10 Things Developers Should Consider Before Developing a Subdivision
As any developer can attest, developing a subdivision is no small task. It is a time-consuming process which requires patience, capital, and above all, good planning. This article will address 10 things developers should consider before beginning any work on a subdivision.
- Zoning- A proposed subdivision plat should comply with a municipality’s zoning ordinance, land use map, as well as the comprehensive plan. If a proposal does not comply with existing zoning ordinances, a developer may need to seek rezoning or a variance. It is important to know this ahead of time in order to properly plan and budget. Zoning ordinances can be long and detailed and cover everything from yard requirements, setbacks, lot sizes, and more. No developer wants to get too far ahead of the project only to learn that significant portions of what was originally planned must be revised because of noncompliance with zoning. Likewise, if the development is meant to be a Planned Unit Development (PUD), the proposal must comply with any PUD ordinances.
- Annexation Agreements- A developer should also consider whether any municipal annexation agreements apply to the property. These agreements should come up in a title search but it does not hurt to double check with County or Municipal officials to see whether any such agreements exist but were not recorded. Annexation agreements may impose special requirements on the subject property, so it is important to determine whether one exists.
- Intergovernmental Agreements- Municipalities sometimes enter into agreements with other municipalities. Such agreements may affect anything from boundaries to various restrictions on the use of land. As with annexation agreements, it is important to inquire into the existence of any such agreements.
- Restrictions that run with the land- It should go without saying, but any covenants or restrictions that run with the land should be highlighted. Such restrictions should be recorded in order to be binding. Therefore, it should be fairly simple to ascertain whether these types of restrictions exist.
In addition to these general considerations, each state may impose unique hurdles. In Illinois, for example, developers should consider the following:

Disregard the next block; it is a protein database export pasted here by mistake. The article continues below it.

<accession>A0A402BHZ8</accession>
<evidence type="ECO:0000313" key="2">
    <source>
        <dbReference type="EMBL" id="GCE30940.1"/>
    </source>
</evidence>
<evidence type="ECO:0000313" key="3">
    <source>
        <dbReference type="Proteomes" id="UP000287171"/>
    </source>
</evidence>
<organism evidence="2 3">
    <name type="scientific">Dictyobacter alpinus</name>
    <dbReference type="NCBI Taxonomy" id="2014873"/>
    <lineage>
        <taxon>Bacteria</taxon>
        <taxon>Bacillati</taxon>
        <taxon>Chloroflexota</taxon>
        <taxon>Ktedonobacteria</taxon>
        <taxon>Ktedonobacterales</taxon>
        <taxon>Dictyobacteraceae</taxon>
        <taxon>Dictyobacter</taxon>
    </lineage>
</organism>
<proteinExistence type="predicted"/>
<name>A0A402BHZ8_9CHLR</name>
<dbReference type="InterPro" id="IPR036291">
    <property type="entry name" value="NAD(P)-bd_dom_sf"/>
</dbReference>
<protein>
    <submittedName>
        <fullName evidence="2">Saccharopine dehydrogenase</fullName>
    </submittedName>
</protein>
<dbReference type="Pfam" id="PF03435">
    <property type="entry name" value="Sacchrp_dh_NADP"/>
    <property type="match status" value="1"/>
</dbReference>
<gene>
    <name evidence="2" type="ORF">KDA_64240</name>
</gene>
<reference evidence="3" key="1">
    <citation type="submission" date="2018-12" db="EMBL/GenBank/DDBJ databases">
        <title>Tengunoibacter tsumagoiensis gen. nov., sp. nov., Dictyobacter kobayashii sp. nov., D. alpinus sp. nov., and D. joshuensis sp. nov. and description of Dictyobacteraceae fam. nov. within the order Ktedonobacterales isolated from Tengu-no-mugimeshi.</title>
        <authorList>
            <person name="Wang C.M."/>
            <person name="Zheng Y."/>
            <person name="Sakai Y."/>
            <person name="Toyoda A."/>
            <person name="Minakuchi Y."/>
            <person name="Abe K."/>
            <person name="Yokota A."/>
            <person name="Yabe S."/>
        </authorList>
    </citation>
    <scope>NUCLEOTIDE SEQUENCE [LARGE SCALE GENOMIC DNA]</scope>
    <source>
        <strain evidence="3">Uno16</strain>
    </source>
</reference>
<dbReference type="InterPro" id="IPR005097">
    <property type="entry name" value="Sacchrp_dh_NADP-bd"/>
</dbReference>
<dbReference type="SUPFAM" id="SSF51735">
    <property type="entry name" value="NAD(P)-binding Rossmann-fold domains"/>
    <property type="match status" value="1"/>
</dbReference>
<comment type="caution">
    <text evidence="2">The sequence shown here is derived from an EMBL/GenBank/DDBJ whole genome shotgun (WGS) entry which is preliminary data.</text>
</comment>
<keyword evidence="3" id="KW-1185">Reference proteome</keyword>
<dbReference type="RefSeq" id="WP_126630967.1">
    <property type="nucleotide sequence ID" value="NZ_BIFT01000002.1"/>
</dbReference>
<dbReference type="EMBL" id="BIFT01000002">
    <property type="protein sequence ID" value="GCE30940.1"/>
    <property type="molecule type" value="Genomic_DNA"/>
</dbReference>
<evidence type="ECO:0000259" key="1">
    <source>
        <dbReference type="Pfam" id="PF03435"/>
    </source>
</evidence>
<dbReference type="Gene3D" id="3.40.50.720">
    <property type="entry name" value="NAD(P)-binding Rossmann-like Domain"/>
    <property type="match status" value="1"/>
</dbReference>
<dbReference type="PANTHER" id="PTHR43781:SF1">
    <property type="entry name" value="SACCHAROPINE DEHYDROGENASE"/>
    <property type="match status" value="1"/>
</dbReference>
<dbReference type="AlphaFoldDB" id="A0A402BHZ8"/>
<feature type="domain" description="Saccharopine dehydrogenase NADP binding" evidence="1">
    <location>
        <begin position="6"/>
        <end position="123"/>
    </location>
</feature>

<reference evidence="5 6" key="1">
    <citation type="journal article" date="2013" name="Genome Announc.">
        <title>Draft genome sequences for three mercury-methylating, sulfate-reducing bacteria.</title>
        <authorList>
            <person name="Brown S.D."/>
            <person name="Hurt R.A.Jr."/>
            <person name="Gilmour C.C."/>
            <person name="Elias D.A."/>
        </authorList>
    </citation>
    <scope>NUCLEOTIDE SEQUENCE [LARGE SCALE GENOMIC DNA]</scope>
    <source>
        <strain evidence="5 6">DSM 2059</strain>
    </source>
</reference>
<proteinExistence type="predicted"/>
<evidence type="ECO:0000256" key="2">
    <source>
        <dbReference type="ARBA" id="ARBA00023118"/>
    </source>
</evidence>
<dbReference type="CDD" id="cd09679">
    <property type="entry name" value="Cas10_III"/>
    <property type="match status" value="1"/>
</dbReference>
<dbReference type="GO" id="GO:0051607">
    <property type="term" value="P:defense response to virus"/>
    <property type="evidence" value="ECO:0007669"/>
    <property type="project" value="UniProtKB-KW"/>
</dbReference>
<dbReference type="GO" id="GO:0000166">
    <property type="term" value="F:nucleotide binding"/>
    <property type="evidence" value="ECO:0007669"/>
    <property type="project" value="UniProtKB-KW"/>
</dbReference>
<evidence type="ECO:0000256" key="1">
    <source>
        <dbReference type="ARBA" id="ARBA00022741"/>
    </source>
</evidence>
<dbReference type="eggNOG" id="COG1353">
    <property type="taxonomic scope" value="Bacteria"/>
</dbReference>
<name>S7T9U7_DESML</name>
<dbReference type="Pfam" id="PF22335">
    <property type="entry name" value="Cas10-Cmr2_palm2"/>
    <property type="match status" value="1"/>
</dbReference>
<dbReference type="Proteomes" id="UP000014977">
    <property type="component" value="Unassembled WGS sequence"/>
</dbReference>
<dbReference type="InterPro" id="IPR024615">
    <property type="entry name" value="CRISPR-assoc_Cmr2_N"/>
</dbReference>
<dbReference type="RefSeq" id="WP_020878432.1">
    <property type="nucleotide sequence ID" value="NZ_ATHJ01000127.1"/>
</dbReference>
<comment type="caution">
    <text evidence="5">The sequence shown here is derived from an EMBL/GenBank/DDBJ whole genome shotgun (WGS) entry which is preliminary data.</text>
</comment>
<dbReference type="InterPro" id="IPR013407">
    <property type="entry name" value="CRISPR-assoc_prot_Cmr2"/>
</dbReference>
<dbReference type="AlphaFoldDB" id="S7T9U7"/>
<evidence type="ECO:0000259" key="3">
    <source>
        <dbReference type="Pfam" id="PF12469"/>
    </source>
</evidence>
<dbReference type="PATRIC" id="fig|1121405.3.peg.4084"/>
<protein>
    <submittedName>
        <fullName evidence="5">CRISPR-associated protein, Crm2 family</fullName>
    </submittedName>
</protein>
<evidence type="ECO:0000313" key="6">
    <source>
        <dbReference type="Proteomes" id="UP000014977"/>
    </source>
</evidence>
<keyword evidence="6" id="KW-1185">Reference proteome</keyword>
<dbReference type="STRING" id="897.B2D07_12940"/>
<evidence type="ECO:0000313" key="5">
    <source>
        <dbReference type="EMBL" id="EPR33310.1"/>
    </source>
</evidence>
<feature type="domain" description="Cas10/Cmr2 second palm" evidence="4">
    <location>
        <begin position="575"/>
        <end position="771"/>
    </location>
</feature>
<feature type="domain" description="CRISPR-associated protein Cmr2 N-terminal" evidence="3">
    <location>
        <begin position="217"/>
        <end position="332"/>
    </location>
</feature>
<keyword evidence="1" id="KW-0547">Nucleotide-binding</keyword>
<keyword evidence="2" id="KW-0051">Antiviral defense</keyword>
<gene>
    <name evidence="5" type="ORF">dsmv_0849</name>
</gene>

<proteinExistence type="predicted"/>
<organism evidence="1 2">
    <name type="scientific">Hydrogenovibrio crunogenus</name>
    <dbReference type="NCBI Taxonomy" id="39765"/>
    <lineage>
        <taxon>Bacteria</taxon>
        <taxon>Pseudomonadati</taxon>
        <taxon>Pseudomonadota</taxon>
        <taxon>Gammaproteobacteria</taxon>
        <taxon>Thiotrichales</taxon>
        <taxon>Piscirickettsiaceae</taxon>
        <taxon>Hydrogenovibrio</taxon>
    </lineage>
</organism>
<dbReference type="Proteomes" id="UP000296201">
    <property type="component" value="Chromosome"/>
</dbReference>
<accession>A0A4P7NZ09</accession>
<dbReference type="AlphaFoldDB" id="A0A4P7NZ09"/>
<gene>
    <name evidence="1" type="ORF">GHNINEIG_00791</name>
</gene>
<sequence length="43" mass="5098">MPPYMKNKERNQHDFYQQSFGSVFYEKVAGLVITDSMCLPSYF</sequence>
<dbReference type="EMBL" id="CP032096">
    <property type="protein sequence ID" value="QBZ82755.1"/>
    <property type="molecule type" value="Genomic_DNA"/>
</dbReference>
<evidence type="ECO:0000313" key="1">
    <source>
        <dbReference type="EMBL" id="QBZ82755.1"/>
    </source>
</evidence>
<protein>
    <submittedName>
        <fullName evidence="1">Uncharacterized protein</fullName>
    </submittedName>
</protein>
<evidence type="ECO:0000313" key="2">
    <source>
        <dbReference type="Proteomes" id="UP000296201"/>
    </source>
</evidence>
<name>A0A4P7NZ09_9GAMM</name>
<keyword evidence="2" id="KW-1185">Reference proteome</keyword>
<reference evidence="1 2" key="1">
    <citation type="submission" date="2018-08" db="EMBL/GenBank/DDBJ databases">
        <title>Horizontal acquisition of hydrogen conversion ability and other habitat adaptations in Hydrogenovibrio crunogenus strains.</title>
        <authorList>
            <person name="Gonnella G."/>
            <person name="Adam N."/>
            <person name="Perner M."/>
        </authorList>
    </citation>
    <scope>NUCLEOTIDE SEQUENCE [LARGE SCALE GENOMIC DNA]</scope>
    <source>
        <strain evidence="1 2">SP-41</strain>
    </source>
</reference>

- Soil conditions- Illinois has a statute called the Soil and Water Conservation Districts Act which seeks to promote the conservation of soil and water resources in certain parts of the state. If a developer seeks to develop property in a conservation district, it may be required to provide a copy of the developer’s petition to the conservation district for review.
- Floodplains and Wetlands- Certain Illinois statutes like the Rivers, Lakes, and Streams Act prohibit new construction in a 100-year floodway. Any developer seeking to build in any flood plain should consider whether certain floodplain restrictions exist. In addition, any project involving “navigable waters” or “wetlands” may also require a permit from the U.S. Army Corp of Engineers.
- Stormwater- Developers should also be aware of any stormwater management statutes as well as county stormwater management commissions. These should be consulted to determine whether a project has any impact on stormwater management.
- Groundwater- Likewise, Illinois statutes like the Water Use Act, should be consulted to determine any applicability to a proposed development.
- Endangered species- In addition to the federal Endangered Species Act, Illinois also has an “Illinois Endangered Species Protection Act” which requires various state agencies to consult with one another regarding any possible threat to an endangered species.
- Historic Preservation- Finally, a developer should also be aware of the Illinois Historic Preservation Act. It is important to know whether a proposed development affects in any way property which is protected by historic preservation laws.
These are some of the more common considerations developers should evaluate early on. Depending on the location or nature of the development, additional considerations may also come into play. If you have any questions regarding the due diligence developers should employ, do not hesitate to contact the land use attorneys at Dalton & Tomich, P.C.